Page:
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Do All Dogs Know How To Swim?

Do All Dogs Know How To Swim?

The summer season begins and we love going to beaches, lakes, rivers, and swamps with our pets to take a dip. But, are you sure your dog knows how to swim? Are you one of those who think that can all dogs swim instinctively?

Contrary to what many people believe not all dogs know how to swim. It is one of many false myths about dogs. Everyone has the instinct to move the legs to avoid sinking, but the swimming capacity of some races is very limited.

Some dogs love water, but others find it harder. If they want to swim and check if they can swim, do not force or push. Invite him to come to the water with games, retrieve a ball, follow you, follow another dog. Always in a friendly and fun way.

There are dogs that especially enjoy the water. They are dogs that know how to swim instinctively, water dogs in any of their varieties Newfoundland, Golden, Labradors, Poodles.

On the other hand, some breeds of dogs have serious difficulties in the water, the flat dogs like Bulldog, Carlino, the French Bulldog, the English Bulldog, Shi Tzu, Boxer and the woolly bobtail type, since they take a lot of extra weight with water.

Neither fine dogs whose limbs are made to run, like Greyhounds and Hounds. In these cases, although they tend to try to swim, they do not always manage to stay afloat.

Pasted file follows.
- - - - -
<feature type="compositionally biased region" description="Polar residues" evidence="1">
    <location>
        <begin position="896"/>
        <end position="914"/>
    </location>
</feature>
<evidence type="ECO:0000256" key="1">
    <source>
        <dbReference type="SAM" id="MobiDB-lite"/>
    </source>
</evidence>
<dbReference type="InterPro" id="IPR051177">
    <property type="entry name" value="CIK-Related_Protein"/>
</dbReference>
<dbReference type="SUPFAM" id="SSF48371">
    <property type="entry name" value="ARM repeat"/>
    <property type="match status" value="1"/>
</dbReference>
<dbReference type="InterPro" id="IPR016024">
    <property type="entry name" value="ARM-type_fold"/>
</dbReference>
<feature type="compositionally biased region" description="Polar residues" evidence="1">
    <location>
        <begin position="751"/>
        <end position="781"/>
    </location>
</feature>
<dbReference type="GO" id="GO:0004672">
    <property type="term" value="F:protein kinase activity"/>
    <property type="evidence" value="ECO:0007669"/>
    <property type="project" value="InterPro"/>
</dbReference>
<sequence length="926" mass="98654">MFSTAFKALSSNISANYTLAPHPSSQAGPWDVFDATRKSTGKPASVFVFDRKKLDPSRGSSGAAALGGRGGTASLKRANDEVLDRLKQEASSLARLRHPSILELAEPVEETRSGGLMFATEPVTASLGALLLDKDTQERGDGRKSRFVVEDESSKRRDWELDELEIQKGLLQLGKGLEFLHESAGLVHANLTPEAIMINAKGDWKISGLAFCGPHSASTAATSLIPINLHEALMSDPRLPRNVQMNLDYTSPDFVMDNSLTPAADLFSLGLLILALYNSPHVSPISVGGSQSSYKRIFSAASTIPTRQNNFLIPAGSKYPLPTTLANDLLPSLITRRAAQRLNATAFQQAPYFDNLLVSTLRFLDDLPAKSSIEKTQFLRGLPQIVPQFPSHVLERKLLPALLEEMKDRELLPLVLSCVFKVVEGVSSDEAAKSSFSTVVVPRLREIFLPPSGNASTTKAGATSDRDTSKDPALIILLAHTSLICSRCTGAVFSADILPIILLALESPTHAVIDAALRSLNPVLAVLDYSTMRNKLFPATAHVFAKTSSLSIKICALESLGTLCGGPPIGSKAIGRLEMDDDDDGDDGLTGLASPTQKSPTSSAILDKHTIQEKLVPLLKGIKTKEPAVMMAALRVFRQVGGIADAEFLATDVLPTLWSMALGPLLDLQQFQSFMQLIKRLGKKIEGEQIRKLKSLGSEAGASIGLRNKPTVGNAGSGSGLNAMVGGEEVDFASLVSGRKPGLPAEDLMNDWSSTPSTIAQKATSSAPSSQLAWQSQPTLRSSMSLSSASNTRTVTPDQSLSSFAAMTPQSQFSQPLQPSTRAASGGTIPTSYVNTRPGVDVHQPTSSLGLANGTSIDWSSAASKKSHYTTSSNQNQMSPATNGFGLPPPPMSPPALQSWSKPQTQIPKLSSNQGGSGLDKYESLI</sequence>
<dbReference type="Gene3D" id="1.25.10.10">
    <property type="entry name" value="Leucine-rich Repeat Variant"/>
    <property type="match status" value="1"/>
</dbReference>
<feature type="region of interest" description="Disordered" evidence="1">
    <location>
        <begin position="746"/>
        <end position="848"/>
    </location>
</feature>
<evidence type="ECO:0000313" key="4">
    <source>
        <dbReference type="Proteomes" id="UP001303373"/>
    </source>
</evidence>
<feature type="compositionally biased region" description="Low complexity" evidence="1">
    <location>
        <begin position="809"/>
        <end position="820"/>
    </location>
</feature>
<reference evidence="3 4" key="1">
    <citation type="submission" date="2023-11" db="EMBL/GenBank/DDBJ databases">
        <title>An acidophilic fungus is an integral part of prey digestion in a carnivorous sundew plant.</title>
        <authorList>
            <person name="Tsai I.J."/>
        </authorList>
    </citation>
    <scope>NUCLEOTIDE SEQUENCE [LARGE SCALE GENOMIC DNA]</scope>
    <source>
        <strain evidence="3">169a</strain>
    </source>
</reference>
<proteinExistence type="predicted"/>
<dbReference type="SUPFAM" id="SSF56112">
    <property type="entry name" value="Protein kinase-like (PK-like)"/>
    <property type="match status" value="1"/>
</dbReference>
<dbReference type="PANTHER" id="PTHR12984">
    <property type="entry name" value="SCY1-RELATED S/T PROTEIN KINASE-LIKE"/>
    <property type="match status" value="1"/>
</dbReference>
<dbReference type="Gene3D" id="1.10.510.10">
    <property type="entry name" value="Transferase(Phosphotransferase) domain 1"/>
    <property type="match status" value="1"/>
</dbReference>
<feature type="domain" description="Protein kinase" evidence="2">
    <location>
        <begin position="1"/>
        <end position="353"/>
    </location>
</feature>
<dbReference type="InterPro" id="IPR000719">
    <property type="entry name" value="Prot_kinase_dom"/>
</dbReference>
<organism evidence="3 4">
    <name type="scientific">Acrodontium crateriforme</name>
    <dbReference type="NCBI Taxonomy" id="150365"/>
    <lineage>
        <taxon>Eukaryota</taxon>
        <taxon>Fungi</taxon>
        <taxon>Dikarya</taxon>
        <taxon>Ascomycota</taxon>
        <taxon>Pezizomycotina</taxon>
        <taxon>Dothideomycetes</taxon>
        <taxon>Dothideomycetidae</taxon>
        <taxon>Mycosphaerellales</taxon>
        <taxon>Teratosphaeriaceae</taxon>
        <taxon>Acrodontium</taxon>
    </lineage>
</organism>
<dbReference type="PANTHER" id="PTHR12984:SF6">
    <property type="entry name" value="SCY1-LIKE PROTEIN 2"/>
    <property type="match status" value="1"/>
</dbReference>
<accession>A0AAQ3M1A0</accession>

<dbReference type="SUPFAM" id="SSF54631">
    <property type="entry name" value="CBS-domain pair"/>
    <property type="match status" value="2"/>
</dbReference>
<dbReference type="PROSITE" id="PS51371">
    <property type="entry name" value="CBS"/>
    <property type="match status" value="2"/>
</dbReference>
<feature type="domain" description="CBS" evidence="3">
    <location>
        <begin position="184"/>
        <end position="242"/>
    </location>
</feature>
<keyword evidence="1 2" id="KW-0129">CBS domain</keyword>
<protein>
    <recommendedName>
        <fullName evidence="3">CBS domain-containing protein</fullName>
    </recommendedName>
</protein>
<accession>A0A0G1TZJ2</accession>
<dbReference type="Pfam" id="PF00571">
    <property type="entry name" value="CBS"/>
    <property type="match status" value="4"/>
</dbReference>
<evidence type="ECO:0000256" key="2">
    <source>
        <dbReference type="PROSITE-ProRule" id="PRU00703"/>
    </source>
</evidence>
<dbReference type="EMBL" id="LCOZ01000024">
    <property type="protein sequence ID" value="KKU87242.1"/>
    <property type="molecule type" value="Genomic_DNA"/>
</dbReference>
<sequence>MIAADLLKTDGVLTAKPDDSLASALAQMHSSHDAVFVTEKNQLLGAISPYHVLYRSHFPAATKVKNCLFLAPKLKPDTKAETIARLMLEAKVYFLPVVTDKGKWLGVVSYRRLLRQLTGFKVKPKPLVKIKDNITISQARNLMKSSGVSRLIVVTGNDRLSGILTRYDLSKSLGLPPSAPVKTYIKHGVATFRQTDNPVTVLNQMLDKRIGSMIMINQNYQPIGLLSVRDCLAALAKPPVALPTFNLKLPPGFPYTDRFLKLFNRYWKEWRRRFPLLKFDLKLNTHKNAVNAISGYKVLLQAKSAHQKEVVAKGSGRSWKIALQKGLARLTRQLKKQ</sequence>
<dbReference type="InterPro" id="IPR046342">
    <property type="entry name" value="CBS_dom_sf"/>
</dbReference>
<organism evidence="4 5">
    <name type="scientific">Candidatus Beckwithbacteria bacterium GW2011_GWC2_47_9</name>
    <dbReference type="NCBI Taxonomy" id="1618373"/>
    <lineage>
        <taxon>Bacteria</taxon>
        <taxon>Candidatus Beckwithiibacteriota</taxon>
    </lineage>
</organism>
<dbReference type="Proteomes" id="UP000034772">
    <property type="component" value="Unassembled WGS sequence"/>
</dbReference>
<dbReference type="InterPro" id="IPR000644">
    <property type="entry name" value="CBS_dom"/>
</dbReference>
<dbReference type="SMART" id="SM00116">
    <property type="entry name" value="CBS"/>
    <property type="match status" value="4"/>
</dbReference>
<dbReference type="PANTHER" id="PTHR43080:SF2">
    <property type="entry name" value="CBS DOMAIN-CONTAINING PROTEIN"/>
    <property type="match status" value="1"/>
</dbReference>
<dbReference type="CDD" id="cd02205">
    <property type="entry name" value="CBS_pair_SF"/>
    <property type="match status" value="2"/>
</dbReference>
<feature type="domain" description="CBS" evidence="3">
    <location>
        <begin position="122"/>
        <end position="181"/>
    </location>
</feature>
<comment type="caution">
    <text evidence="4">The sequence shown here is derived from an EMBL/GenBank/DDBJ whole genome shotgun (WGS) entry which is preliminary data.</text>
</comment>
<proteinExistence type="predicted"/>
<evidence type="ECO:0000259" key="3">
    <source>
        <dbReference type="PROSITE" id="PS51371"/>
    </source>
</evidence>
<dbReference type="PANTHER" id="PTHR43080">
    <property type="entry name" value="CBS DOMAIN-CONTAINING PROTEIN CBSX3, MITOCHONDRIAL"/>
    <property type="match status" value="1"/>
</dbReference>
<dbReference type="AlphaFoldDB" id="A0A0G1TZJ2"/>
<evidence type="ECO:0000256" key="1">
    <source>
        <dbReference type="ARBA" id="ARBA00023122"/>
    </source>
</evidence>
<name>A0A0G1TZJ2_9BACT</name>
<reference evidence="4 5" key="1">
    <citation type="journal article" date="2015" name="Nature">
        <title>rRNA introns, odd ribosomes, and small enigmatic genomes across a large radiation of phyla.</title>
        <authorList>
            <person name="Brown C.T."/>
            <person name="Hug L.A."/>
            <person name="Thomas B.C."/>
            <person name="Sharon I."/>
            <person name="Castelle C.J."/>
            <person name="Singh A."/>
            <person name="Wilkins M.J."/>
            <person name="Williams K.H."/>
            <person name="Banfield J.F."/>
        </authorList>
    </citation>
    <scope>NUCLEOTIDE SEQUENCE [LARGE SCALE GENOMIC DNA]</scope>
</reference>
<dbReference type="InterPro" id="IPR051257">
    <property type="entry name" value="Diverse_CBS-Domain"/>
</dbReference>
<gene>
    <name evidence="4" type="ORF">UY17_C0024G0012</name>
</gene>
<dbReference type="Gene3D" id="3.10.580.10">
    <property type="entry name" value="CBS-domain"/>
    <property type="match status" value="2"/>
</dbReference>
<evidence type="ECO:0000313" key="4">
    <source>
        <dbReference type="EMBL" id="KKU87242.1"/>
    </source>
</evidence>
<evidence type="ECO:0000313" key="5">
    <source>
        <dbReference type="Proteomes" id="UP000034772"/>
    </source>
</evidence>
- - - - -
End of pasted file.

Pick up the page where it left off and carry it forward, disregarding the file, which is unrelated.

Not all dogs know how to swim, nor can all dogs do it with the same skill and/or safety in little-complicated circumstances.

As always it will depend on the individual, their experiences and their way of life, but if we talk about “water dogs”, we can assume without fear of being too wrong that Newfoundland, Golden Retriever, and Labrador Retriever. They are the three kings of the aquatic environment and for the same reasons, the most used in water rescue.


Even with dogs that can swim, we should be very careful if there are currents, obstacles or any situation that does not allow quick and easy access to the shore. Pools are equally dangerous if there is no ladder, but even so, we should show the dog the way out so that it is perfectly localized and generalized wherever it is in the pool.

Have you seen the fenced pools to prevent children from entering? For dogs should be exactly the same, and never leave them unsupervised, even if it is the races that swim.

If we comply with the minimum precautions, swimming becomes the best way to exercise, especially in older dogs or with joint problems. Dogs gain muscle mass easily by swimming, and that is synonymous with joint health.